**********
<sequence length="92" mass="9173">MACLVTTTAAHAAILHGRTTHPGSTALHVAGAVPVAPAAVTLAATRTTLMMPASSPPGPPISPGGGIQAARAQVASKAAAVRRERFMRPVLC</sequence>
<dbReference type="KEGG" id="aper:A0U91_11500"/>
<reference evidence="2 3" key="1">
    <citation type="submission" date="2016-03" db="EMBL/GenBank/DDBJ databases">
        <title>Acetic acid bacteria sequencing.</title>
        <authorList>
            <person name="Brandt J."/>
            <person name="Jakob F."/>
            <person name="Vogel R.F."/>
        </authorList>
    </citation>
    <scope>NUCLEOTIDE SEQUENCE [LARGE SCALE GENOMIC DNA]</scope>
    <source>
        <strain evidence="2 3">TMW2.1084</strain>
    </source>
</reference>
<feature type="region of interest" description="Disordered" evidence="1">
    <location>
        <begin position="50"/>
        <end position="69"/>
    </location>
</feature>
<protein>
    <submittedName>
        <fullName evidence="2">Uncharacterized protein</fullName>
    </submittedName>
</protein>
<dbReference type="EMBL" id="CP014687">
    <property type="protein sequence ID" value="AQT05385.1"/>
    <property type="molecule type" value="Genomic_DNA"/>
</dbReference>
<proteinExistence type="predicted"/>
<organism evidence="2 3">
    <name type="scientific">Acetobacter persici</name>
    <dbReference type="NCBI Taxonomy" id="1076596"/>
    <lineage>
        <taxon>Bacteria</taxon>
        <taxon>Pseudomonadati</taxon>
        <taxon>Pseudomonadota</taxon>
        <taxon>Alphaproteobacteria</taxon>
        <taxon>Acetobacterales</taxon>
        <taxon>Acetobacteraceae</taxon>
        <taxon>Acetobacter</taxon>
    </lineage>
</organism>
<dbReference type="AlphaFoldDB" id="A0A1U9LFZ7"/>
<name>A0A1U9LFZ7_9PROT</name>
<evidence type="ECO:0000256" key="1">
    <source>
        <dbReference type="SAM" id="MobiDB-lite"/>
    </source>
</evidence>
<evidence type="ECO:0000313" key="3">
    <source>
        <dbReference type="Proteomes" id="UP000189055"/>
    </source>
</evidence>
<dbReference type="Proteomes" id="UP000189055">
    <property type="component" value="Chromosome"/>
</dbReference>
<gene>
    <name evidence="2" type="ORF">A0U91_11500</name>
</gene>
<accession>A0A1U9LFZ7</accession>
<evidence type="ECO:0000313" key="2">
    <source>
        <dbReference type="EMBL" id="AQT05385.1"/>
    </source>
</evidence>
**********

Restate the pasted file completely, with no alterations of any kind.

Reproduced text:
<sequence length="92" mass="9173">MACLVTTTAAHAAILHGRTTHPGSTALHVAGAVPVAPAAVTLAATRTTLMMPASSPPGPPISPGGGIQAARAQVASKAAAVRRERFMRPVLC</sequence>
<dbReference type="KEGG" id="aper:A0U91_11500"/>
<reference evidence="2 3" key="1">
    <citation type="submission" date="2016-03" db="EMBL/GenBank/DDBJ databases">
        <title>Acetic acid bacteria sequencing.</title>
        <authorList>
            <person name="Brandt J."/>
            <person name="Jakob F."/>
            <person name="Vogel R.F."/>
        </authorList>
    </citation>
    <scope>NUCLEOTIDE SEQUENCE [LARGE SCALE GENOMIC DNA]</scope>
    <source>
        <strain evidence="2 3">TMW2.1084</strain>
    </source>
</reference>
<feature type="region of interest" description="Disordered" evidence="1">
    <location>
        <begin position="50"/>
        <end position="69"/>
    </location>
</feature>
<protein>
    <submittedName>
        <fullName evidence="2">Uncharacterized protein</fullName>
    </submittedName>
</protein>
<dbReference type="EMBL" id="CP014687">
    <property type="protein sequence ID" value="AQT05385.1"/>
    <property type="molecule type" value="Genomic_DNA"/>
</dbReference>
<proteinExistence type="predicted"/>
<organism evidence="2 3">
    <name type="scientific">Acetobacter persici</name>
    <dbReference type="NCBI Taxonomy" id="1076596"/>
    <lineage>
        <taxon>Bacteria</taxon>
        <taxon>Pseudomonadati</taxon>
        <taxon>Pseudomonadota</taxon>
        <taxon>Alphaproteobacteria</taxon>
        <taxon>Acetobacterales</taxon>
        <taxon>Acetobacteraceae</taxon>
        <taxon>Acetobacter</taxon>
    </lineage>
</organism>
<dbReference type="AlphaFoldDB" id="A0A1U9LFZ7"/>
<name>A0A1U9LFZ7_9PROT</name>
<evidence type="ECO:0000256" key="1">
    <source>
        <dbReference type="SAM" id="MobiDB-lite"/>
    </source>
</evidence>
<evidence type="ECO:0000313" key="3">
    <source>
        <dbReference type="Proteomes" id="UP000189055"/>
    </source>
</evidence>
<dbReference type="Proteomes" id="UP000189055">
    <property type="component" value="Chromosome"/>
</dbReference>
<gene>
    <name evidence="2" type="ORF">A0U91_11500</name>
</gene>
<accession>A0A1U9LFZ7</accession>
<evidence type="ECO:0000313" key="2">
    <source>
        <dbReference type="EMBL" id="AQT05385.1"/>
    </source>
</evidence>